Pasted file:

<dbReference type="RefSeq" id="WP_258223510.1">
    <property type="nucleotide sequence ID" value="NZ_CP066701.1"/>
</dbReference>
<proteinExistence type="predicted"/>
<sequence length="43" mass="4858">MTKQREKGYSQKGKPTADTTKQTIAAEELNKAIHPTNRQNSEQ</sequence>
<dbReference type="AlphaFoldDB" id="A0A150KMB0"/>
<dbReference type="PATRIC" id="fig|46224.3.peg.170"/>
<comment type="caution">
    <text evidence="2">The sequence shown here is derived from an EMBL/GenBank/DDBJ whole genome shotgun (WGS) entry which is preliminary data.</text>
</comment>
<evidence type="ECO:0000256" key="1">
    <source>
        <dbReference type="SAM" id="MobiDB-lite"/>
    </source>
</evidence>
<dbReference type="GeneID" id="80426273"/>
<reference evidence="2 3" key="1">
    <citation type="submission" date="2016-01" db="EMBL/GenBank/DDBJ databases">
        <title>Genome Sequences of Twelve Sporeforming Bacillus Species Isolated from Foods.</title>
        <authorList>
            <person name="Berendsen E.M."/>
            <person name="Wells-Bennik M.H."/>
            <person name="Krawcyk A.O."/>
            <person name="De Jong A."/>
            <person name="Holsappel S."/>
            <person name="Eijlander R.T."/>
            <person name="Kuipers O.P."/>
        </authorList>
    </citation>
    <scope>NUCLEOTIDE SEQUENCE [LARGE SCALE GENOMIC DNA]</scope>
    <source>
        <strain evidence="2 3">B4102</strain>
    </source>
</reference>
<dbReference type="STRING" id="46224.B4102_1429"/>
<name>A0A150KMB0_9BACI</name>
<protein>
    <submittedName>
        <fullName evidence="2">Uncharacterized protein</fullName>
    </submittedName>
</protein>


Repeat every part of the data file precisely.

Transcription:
<dbReference type="RefSeq" id="WP_258223510.1">
    <property type="nucleotide sequence ID" value="NZ_CP066701.1"/>
</dbReference>
<proteinExistence type="predicted"/>
<sequence length="43" mass="4858">MTKQREKGYSQKGKPTADTTKQTIAAEELNKAIHPTNRQNSEQ</sequence>
<dbReference type="AlphaFoldDB" id="A0A150KMB0"/>
<dbReference type="PATRIC" id="fig|46224.3.peg.170"/>
<comment type="caution">
    <text evidence="2">The sequence shown here is derived from an EMBL/GenBank/DDBJ whole genome shotgun (WGS) entry which is preliminary data.</text>
</comment>
<evidence type="ECO:0000256" key="1">
    <source>
        <dbReference type="SAM" id="MobiDB-lite"/>
    </source>
</evidence>
<dbReference type="GeneID" id="80426273"/>
<reference evidence="2 3" key="1">
    <citation type="submission" date="2016-01" db="EMBL/GenBank/DDBJ databases">
        <title>Genome Sequences of Twelve Sporeforming Bacillus Species Isolated from Foods.</title>
        <authorList>
            <person name="Berendsen E.M."/>
            <person name="Wells-Bennik M.H."/>
            <person name="Krawcyk A.O."/>
            <person name="De Jong A."/>
            <person name="Holsappel S."/>
            <person name="Eijlander R.T."/>
            <person name="Kuipers O.P."/>
        </authorList>
    </citation>
    <scope>NUCLEOTIDE SEQUENCE [LARGE SCALE GENOMIC DNA]</scope>
    <source>
        <strain evidence="2 3">B4102</strain>
    </source>
</reference>
<dbReference type="STRING" id="46224.B4102_1429"/>
<name>A0A150KMB0_9BACI</name>
<protein>
    <submittedName>
        <fullName evidence="2">Uncharacterized protein</fullName>
    </submittedName>
</protein>